Author: Faubel, Melinda

Instruments aren’t living beings.

Instruments aren’t living beings. Or so my mother tells me. It’s a hard concept for me to grasp. I feel guilty when I ignore my animals – after all they are living things that perceive change of routine and most domestics are bred to seek interaction with humans. Thus commitment to an animal is a commitment to make the care of them a priority throughout its life, even in the face of changing circumstances and situations.

I have a tendency to carry that over to my instruments.

Each of my three fiddles has a name and a personality. There’s Betsy – she’s like a fat old farmwife that sings with an alto voice. Maybe the sound is a little flat, but there’s a lot there and it’s easy to strike up a conversation. The German has a kind, but not generous heart. He gives you what you put in – with him you always get honesty, and after 10 years together, it’s a comfortable relationship. He’s also easy – just as happy to be played by me, as he is by a guest. I’m still figuring Fr-- out. He’s the smoothest singer but also resents being ignored. He’ll sing prettily for you if not too much time goes by, but prefers a steady relationship to one that is hot and heavy one moment, only to cool off the next. Fr-- also plays the most “individually” of the instrument – he has to has his own way for everything, including the exact placing of the fingers. But he’s well worth the effort through tone and playability.

So you see – in some ways my fiddles are very much alive to me and I interact with them as I would my furry 4-legged companions. Thus, when I ignore them for months on end, I tend to feel a bit….guilty.

“Do you know how long it’s been?”, says Fr--. “Hey, I think my strings are rusty”. Betsy sighs and slides down to settle on the German a little more comfortably from her position propped against the wall on the floor. “No complaining Fr--“, Besty says reprovingly, “at least YOU a can see what’s going on, while we are stuck in these dark little cases.”

Here’s the problem. In some cases guilt is useful. It can motivate us to do what is right. For example, not riding my horse for a long period of time if she’s in a stall and I haven’t made provisions for her to get other exercise SHOULD cause me guilt. And that guilt SHOULD cause me to rectify the situation – another living thing’s wellbeing is in question and as the owner I have a responsibility!

In other cases guilt is less useful. I haven’t been to the Wednesday night jam that I wrote about in a previous column in MONTHS. LOTS of months. This is linked to the guilt of not playing my fiddle. In this instance the guilt has become de-motivating, and is no longer useful. The longer I go without practicing, the worse I feel, and the less I want to either pick up the fiddle, or attend the jam (with or without the fiddle).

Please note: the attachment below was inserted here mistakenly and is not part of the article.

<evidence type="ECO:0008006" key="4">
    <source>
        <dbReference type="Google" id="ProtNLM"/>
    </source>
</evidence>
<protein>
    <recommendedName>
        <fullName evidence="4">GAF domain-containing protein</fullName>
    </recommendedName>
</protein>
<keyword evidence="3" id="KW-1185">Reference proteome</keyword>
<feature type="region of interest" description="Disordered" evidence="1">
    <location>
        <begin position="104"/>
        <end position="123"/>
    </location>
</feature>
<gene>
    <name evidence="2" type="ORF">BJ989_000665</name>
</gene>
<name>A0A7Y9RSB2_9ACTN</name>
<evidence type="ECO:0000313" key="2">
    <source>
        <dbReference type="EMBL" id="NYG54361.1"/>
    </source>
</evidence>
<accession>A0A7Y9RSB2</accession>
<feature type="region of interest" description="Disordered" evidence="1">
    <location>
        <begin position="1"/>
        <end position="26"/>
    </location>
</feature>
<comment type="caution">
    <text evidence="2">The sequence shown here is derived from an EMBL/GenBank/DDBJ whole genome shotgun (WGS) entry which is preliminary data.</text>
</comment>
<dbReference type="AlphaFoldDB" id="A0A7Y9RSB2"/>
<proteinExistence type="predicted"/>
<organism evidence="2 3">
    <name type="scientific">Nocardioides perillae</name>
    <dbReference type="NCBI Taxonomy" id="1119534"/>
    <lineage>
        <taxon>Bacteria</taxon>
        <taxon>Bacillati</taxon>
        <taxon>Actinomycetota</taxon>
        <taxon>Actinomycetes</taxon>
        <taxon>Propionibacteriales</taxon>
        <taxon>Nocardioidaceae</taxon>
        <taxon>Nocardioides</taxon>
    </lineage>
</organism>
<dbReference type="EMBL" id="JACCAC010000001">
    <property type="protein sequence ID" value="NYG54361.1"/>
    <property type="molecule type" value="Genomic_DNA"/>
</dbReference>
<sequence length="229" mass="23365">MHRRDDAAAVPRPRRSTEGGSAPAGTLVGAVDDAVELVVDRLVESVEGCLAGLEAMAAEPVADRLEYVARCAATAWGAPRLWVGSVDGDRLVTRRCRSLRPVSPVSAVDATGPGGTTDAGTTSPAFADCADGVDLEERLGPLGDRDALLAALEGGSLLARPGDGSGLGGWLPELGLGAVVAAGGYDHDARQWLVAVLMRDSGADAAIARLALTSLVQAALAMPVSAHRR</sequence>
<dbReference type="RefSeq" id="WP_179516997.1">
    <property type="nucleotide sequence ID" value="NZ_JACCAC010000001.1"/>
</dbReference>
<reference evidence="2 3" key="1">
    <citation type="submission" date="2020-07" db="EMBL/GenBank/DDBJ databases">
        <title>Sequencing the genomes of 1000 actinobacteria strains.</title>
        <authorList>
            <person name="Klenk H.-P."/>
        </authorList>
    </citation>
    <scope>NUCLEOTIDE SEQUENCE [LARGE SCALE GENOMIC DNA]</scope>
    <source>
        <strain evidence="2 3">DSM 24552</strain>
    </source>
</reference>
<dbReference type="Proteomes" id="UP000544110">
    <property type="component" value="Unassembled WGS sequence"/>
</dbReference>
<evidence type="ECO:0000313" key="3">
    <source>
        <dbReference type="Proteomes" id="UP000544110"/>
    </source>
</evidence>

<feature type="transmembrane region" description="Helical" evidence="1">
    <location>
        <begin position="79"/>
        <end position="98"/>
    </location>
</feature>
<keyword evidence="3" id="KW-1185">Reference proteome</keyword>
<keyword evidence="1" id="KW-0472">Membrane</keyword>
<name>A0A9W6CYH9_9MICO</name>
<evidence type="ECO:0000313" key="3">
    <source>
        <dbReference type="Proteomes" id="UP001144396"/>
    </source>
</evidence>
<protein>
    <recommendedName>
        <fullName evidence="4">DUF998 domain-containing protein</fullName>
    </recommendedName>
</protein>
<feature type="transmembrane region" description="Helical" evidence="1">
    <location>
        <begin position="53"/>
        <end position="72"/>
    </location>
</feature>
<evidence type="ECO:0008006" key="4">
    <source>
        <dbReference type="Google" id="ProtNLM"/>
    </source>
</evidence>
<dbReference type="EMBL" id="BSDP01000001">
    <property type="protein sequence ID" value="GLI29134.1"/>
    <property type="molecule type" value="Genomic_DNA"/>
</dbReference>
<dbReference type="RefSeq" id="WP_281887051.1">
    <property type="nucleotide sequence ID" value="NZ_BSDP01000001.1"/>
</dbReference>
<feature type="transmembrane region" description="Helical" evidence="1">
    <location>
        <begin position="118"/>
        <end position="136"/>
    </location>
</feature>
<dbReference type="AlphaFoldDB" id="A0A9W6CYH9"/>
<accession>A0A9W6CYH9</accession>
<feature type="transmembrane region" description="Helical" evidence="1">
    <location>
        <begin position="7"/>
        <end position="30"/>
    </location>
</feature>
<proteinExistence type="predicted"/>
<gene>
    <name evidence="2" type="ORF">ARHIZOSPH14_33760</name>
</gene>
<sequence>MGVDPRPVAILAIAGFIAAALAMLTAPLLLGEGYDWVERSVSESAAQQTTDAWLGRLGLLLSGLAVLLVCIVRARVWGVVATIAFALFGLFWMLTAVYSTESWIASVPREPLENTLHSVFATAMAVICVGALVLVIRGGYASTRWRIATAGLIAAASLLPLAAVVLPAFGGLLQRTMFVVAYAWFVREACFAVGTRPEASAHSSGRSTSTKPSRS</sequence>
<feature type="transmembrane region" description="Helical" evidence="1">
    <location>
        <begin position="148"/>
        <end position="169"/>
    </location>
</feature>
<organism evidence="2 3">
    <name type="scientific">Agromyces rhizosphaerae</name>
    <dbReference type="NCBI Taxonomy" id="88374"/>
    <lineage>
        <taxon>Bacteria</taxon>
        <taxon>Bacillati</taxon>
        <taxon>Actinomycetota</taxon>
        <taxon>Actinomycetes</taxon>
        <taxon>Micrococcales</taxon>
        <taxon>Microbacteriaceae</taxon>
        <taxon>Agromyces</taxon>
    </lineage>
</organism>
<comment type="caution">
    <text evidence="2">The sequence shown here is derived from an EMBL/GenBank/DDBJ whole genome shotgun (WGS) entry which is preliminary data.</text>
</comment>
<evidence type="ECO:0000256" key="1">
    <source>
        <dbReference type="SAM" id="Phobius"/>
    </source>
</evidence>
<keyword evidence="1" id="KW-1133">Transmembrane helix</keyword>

Something that was previously enjoyable to do, and brought happy memories when I saw the fiddles arranged in my living room, now gives me a sinking feeling in my stomach.

“I should be practicing”, I think when I sit in my recliner at the end of another exhausting day filled with lame horses, grad school applications, moving boxes, and a 40+ hour work week. But instead of finding joy in the thought of this activity, it becomes a point of dread – yet another thing to add to my already-too-long-to-do-list.

And the cycle of guilt continues.

Of course my mother (yes the mother of fiddle lessons and delicious meals) pointed out that fiddles AREN’T animals and exist in stable stasis until I decide to play them. And no guilt should exist in the meantime – because the fiddles are there to please me!

But practicing isn’t exactly like vacuuming either! Do I feel guilty when I don’t vacuum or leave the sink full of dishes? Absolutely not!

Sometimes guilt causes me to do the right thing when it matters (wellbeing of an animal for example, or an overdue apology), however I need to accept that in this instance, guilt about not practicing isn’t motivating me to actually DO it (as shown by my practice record in the last six months), and thus is NOT HELPFUL. Time to break the cycle and employ a new strategy! After all, my fiddles and I have a 17 year relationship and a brief hiatus during one of life’s major transitions doesn’t mean it’s over – Besty, the German, and Fr-- will happily wait until the day, in the not-too-distant future, that I can lift them to my shoulder and say “shall we?”.
Posted:  3/19/2011

Copyright © 2002 California Bluegrass Association. All rights reserved.
Comments? Questions? Please email